From State House News Service:
Chris Lisinski 4/6/22 1:21 PM
APRIL 6, 2022.....The state Department of Transportation plans to launch a hiring push in preparation for a slew of maintenance and modernization projects teed up by a new federal infrastructure law, but officials find themselves grappling with a tricky labor challenge.
Unlike many other industries where total employment dropped during the COVID-19 pandemic, the number of workers in scientific and construction fields -- which are most important to the projects MassDOT hopes to accomplish -- increased about 2.5 percent each over the past two years, according to data presented by MassDOT Chief Human Resources Officer Matthew Knosp.
"Those markets actually grew over the last couple of years. This means that overall, some of the candidate pools for many of our engineering and construction positions have become smaller compared to the pools we're seeing for other sectors," Knosp said at an audit and finance committee meeting Wednesday.
Massachusetts expects to receive about $9.5 billion in formula funding over the next five-plus years as part of the bipartisan infrastructure law, and state officials say they hope to capitalize on even more money that is available through competitive grant programs.
Gov. Charlie Baker last month filed a $9.7 billion bond bill (see ACEC/MA page) to help put those dollars to work and catalyze projects to repair highways and bridges, modernize MBTA infrastructure and vehicles, build out the T's electric bus infrastructure and more.
MassDOT had about 3,500 full-time equivalent employees at the end of fiscal year 2021. Since then, the department has added 122 workers and shed 72 due to attrition, according to a presentation Knosp delivered Wednesday.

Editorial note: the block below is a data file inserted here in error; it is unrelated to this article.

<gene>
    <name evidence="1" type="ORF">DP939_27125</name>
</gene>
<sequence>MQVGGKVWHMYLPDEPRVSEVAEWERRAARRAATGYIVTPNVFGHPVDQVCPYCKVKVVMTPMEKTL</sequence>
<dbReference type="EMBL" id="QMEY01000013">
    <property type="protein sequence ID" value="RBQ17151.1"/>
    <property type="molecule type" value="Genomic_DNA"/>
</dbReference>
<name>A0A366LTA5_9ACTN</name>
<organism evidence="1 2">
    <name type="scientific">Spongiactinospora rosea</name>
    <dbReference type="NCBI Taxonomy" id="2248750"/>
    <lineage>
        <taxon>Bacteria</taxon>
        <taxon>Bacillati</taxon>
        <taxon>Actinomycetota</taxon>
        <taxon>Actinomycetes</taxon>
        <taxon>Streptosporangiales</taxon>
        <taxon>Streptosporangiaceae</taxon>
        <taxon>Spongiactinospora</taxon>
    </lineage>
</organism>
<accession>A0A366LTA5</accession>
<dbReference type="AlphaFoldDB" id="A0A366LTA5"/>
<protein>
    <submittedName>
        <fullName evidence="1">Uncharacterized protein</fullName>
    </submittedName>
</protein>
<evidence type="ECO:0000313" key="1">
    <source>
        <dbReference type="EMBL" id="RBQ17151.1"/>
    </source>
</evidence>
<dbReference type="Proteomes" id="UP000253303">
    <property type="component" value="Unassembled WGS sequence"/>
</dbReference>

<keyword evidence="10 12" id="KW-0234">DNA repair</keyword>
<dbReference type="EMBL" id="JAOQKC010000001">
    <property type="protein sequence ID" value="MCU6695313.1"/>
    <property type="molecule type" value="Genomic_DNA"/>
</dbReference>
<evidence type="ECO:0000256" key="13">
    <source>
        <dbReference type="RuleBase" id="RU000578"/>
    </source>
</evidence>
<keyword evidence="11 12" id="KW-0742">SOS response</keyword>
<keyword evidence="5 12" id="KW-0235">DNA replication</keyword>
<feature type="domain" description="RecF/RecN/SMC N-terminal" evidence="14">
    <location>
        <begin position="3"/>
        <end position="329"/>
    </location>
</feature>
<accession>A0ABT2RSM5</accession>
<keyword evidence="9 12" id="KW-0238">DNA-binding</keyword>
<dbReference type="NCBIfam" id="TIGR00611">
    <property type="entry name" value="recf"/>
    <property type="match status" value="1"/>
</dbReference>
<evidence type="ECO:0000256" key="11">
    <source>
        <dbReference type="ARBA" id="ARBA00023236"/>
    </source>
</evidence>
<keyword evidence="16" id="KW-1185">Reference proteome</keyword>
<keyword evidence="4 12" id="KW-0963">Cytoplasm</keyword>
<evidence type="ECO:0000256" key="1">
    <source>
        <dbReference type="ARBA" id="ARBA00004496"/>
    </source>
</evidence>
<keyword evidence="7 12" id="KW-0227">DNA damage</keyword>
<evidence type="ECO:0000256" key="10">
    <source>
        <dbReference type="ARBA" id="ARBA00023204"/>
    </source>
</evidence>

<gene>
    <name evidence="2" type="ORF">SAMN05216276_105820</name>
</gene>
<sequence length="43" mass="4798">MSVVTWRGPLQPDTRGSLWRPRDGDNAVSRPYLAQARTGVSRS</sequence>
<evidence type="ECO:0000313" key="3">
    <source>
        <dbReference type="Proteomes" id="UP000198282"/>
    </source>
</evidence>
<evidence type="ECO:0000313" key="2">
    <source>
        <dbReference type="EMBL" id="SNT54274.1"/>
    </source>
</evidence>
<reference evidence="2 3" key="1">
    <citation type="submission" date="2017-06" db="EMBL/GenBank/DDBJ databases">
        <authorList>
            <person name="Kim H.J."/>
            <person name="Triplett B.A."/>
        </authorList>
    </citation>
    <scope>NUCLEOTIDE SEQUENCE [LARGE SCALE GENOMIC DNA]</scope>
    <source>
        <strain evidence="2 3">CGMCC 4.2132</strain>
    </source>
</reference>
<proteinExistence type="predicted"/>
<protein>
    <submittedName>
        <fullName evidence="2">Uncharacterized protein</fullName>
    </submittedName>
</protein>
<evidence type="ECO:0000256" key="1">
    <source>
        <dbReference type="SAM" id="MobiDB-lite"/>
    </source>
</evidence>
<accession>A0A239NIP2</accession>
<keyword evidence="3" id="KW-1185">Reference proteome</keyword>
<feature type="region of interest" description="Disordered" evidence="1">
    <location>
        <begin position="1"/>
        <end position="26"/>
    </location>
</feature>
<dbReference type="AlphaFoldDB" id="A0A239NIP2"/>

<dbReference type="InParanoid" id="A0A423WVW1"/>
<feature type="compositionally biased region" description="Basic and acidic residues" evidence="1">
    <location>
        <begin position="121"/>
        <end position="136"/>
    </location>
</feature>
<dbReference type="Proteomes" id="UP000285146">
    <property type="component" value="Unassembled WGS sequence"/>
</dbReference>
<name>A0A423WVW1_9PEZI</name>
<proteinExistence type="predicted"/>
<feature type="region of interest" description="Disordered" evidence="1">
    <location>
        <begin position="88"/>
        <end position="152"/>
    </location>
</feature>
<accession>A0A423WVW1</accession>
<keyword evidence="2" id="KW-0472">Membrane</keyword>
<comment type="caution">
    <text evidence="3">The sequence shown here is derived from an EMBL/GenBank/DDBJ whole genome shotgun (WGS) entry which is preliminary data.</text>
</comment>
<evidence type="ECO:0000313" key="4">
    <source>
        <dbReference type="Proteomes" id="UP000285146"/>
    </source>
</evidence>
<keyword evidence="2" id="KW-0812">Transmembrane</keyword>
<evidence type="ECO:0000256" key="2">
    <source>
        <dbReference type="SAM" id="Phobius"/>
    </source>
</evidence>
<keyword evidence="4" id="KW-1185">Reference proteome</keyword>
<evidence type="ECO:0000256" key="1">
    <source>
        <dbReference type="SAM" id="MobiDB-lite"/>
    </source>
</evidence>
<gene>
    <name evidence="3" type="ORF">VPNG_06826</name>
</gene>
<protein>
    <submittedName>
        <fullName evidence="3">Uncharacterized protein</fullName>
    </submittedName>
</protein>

The department hopes to hire 81 more workers over the final weeks of fiscal year 2022 and another 160 in fiscal year 2023 to help complete infrastructure law-backed projects, the presentation said. That would bump up MassDOT's headcount to nearly 300 more FTEs than at the end of FY21.
"We're looking at this as both a need for a short-term staff-up to deliver on those programs but also a long-term increase in hiring as we look at both the amount of attrition that would come from having a larger staff and one of the things we've talked about in the past: we are keenly aware that we have some retirement waves coming," Knosp said.
Knosp told transportation overseers that MassDOT employees have been heading for the exits at a higher rate over the past two years, though he stressed the department's attrition rate remains low compared to other employers.
Amid the hiring push, it will be "equally if not more important" for MassDOT to focus on retaining experienced staff, Knosp said.
"We have a lot of key staff who will need to be working closely with our hiring managers to ensure we're hiring to replace but also training and developing our current workforce to be able to grow into some of those positions as well," he said. "It's a big challenge, but I think it's one we feel we're well-positioned for."
While MassDOT's current hiring campaign responds to an influx of federal funding, the department is not alone grappling with staffing challenges.
The MBTA has been working in recent months to ramp up its bus driver workforce after a shortage prompted temporary service reductions in the winter. In December, officials approved a collective bargaining agreement allowing the agency to offer hiring bonuses in an attempt to attract new workers.
On Tuesday, the T hosted a hiring event advertising openings for more than 300 bus driver positions and offering signing bonuses of up to $4,500.
Private-sector businesses have also widely reported challenges attracting enough workers to fill open job positions. The Baker administration launched a new program (see article below) in March making grants of $4,000 per employee to defray training costs and encourage employers to look beyond traditional candidate pools.
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Chris Lisinski 3/23/22 4:01 PM
MARCH 23, 2022.....The latest batch of employment data estimated that Massachusetts had about 181,000 unemployed workers in January, a month when the statewide count of jobs stood 131,000 below where it was before COVID-19 hit.